Sub-Saharan Africa is home to only 12 per cent of the world’s population but accounts for 22 per cent of the total global disease burden and 68 per cent of people living with HIV/Aids. Out of approximately 800 women who die each day worldwide due to pregnancy and childbirth complications, 440 (55 per cent) are in Sub-Saharan Africa. And children born in Africa are 16 times more likely to die before the age of five than those in the developed regions.
The grim health situation is the result of a crisis in healthcare financing in the continent. With only one per cent of the world’s health expenditure being used in Sub-Saharan Africa, countries are ill-equipped to adequately address their health problems.
It is the realisation of this health crisis that made African governments commit in April 2001 to dedicate at least 15 per cent of their annual budgets to the health sector in the Abuja Declaration. Thirteen years later, the same governments are yet to honour this promise. Only six countries — Rwanda, Botswana, Niger, Zambia, Malawi and Burkina Faso — have reached or surpassed the Abuja target. In 60 per cent of the countries, the health sector share of total government expenditure is below 10 per cent.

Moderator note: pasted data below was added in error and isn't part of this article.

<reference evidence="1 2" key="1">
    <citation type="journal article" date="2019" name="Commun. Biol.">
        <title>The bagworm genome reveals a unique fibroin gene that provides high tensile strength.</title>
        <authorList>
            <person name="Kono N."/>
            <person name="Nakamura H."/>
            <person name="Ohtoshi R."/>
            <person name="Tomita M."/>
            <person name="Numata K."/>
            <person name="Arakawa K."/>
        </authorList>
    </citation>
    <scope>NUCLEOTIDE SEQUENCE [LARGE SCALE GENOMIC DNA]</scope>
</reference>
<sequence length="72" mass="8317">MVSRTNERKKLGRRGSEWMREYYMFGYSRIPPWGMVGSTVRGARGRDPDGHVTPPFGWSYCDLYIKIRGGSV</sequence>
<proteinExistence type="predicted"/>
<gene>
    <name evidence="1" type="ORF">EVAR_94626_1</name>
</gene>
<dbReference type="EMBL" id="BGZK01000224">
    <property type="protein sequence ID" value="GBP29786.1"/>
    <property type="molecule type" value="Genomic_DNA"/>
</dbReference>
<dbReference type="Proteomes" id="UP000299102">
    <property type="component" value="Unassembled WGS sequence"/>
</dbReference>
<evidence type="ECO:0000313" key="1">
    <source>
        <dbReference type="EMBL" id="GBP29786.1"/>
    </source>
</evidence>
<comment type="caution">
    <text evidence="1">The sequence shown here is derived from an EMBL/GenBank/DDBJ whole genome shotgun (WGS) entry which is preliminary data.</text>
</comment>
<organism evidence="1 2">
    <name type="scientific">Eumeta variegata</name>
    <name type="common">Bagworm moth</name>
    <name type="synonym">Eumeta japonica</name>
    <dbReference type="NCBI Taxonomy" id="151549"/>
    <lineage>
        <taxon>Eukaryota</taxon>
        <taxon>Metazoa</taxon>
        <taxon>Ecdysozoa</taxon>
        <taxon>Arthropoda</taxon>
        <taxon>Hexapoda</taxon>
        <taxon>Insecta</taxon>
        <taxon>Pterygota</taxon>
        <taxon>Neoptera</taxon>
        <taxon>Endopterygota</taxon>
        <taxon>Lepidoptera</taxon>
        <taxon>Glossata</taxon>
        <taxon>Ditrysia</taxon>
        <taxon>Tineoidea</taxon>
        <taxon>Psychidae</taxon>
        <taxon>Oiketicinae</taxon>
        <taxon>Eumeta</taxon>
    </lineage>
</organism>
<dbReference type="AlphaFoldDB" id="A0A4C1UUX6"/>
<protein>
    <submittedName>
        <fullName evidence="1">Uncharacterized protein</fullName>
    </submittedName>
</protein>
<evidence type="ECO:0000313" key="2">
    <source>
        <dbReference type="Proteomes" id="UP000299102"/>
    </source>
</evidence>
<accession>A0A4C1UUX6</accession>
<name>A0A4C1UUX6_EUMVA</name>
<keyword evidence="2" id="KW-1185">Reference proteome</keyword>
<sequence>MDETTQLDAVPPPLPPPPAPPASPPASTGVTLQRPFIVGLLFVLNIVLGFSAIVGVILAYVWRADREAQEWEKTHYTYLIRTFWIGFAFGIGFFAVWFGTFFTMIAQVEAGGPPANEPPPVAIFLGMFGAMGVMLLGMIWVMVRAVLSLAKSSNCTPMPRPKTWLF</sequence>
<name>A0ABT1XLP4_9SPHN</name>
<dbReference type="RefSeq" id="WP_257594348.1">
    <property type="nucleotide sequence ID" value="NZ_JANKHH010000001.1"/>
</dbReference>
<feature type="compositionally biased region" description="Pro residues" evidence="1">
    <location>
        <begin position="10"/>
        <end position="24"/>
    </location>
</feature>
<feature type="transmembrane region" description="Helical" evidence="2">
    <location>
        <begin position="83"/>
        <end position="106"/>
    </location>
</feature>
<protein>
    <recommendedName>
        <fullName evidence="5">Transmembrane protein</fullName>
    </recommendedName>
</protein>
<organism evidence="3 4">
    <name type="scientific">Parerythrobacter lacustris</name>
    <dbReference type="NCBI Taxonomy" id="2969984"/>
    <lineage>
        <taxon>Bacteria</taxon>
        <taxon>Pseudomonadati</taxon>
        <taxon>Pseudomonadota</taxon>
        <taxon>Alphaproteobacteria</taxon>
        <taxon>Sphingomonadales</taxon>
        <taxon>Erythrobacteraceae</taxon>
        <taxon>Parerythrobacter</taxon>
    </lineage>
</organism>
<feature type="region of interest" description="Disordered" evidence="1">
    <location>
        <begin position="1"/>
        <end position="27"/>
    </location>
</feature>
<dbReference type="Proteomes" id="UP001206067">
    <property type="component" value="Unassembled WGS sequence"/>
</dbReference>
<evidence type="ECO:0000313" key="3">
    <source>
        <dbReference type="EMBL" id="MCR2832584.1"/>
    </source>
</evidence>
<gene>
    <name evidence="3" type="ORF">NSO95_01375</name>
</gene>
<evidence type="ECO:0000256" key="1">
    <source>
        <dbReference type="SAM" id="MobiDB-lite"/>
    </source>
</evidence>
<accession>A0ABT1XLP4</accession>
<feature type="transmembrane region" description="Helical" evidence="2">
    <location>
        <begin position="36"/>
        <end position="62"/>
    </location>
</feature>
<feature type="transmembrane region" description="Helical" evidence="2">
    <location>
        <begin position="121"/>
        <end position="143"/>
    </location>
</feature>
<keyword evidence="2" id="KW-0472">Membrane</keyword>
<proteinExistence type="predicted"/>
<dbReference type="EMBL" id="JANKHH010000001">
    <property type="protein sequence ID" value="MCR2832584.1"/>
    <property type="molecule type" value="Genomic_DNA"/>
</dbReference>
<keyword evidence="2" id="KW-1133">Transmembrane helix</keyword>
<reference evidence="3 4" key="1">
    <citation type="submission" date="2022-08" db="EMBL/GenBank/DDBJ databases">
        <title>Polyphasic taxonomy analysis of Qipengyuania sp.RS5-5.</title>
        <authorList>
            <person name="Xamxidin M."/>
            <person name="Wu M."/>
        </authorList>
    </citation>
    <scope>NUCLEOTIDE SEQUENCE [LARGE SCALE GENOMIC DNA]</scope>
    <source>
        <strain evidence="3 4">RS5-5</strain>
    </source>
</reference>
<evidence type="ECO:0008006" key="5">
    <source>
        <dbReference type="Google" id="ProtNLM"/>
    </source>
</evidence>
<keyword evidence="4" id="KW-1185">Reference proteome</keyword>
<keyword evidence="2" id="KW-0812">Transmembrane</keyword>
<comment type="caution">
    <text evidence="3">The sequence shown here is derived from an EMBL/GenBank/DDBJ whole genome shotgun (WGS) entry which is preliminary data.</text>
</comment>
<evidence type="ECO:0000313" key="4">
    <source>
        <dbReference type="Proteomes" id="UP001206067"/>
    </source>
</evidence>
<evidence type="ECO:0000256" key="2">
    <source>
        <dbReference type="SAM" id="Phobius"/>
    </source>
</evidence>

Achieving the 15 per cent target would reflect government commitment to some degree of health sector prioritisation in expenditure. It does not imply that this level of funding would be adequate to meet national health needs.